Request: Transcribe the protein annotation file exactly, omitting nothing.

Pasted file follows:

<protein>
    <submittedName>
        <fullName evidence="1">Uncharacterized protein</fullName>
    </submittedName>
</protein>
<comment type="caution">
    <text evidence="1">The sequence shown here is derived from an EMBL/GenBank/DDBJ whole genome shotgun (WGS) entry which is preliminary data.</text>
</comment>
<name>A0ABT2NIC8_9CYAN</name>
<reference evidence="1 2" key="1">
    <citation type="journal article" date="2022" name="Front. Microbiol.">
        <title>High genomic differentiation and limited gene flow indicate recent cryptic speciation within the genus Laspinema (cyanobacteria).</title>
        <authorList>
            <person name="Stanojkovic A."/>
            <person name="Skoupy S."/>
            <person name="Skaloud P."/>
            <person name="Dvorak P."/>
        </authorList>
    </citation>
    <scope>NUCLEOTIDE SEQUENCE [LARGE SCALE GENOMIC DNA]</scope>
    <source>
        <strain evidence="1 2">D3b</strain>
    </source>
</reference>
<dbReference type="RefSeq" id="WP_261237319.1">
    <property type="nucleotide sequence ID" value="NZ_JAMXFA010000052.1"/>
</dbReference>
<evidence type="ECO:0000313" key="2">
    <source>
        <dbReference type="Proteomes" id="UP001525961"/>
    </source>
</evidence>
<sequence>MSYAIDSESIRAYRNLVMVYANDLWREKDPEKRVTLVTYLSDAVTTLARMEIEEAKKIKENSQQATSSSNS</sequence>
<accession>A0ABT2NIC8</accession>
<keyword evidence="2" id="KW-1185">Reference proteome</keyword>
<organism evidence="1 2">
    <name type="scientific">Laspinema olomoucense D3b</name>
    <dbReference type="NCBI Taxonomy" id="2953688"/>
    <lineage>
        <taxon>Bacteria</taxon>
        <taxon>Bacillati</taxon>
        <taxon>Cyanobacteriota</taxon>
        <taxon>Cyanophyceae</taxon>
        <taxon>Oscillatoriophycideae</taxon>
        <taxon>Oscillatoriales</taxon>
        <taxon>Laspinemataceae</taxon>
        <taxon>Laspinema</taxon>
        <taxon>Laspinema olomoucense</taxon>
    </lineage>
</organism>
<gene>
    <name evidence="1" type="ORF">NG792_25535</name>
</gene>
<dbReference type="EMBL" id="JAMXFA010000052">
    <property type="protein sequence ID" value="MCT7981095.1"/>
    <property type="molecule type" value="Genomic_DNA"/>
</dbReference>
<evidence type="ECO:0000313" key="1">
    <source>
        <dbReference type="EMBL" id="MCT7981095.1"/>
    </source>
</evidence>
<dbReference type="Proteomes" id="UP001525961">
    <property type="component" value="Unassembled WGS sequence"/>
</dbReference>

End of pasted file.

<protein>
    <submittedName>
        <fullName evidence="1">Uncharacterized protein</fullName>
    </submittedName>
</protein>
<comment type="caution">
    <text evidence="1">The sequence shown here is derived from an EMBL/GenBank/DDBJ whole genome shotgun (WGS) entry which is preliminary data.</text>
</comment>
<name>A0ABT2NIC8_9CYAN</name>
<reference evidence="1 2" key="1">
    <citation type="journal article" date="2022" name="Front. Microbiol.">
        <title>High genomic differentiation and limited gene flow indicate recent cryptic speciation within the genus Laspinema (cyanobacteria).</title>
        <authorList>
            <person name="Stanojkovic A."/>
            <person name="Skoupy S."/>
            <person name="Skaloud P."/>
            <person name="Dvorak P."/>
        </authorList>
    </citation>
    <scope>NUCLEOTIDE SEQUENCE [LARGE SCALE GENOMIC DNA]</scope>
    <source>
        <strain evidence="1 2">D3b</strain>
    </source>
</reference>
<dbReference type="RefSeq" id="WP_261237319.1">
    <property type="nucleotide sequence ID" value="NZ_JAMXFA010000052.1"/>
</dbReference>
<evidence type="ECO:0000313" key="2">
    <source>
        <dbReference type="Proteomes" id="UP001525961"/>
    </source>
</evidence>
<sequence>MSYAIDSESIRAYRNLVMVYANDLWREKDPEKRVTLVTYLSDAVTTLARMEIEEAKKIKENSQQATSSSNS</sequence>
<accession>A0ABT2NIC8</accession>
<keyword evidence="2" id="KW-1185">Reference proteome</keyword>
<organism evidence="1 2">
    <name type="scientific">Laspinema olomoucense D3b</name>
    <dbReference type="NCBI Taxonomy" id="2953688"/>
    <lineage>
        <taxon>Bacteria</taxon>
        <taxon>Bacillati</taxon>
        <taxon>Cyanobacteriota</taxon>
        <taxon>Cyanophyceae</taxon>
        <taxon>Oscillatoriophycideae</taxon>
        <taxon>Oscillatoriales</taxon>
        <taxon>Laspinemataceae</taxon>
        <taxon>Laspinema</taxon>
        <taxon>Laspinema olomoucense</taxon>
    </lineage>
</organism>
<gene>
    <name evidence="1" type="ORF">NG792_25535</name>
</gene>
<dbReference type="EMBL" id="JAMXFA010000052">
    <property type="protein sequence ID" value="MCT7981095.1"/>
    <property type="molecule type" value="Genomic_DNA"/>
</dbReference>
<evidence type="ECO:0000313" key="1">
    <source>
        <dbReference type="EMBL" id="MCT7981095.1"/>
    </source>
</evidence>
<dbReference type="Proteomes" id="UP001525961">
    <property type="component" value="Unassembled WGS sequence"/>
</dbReference>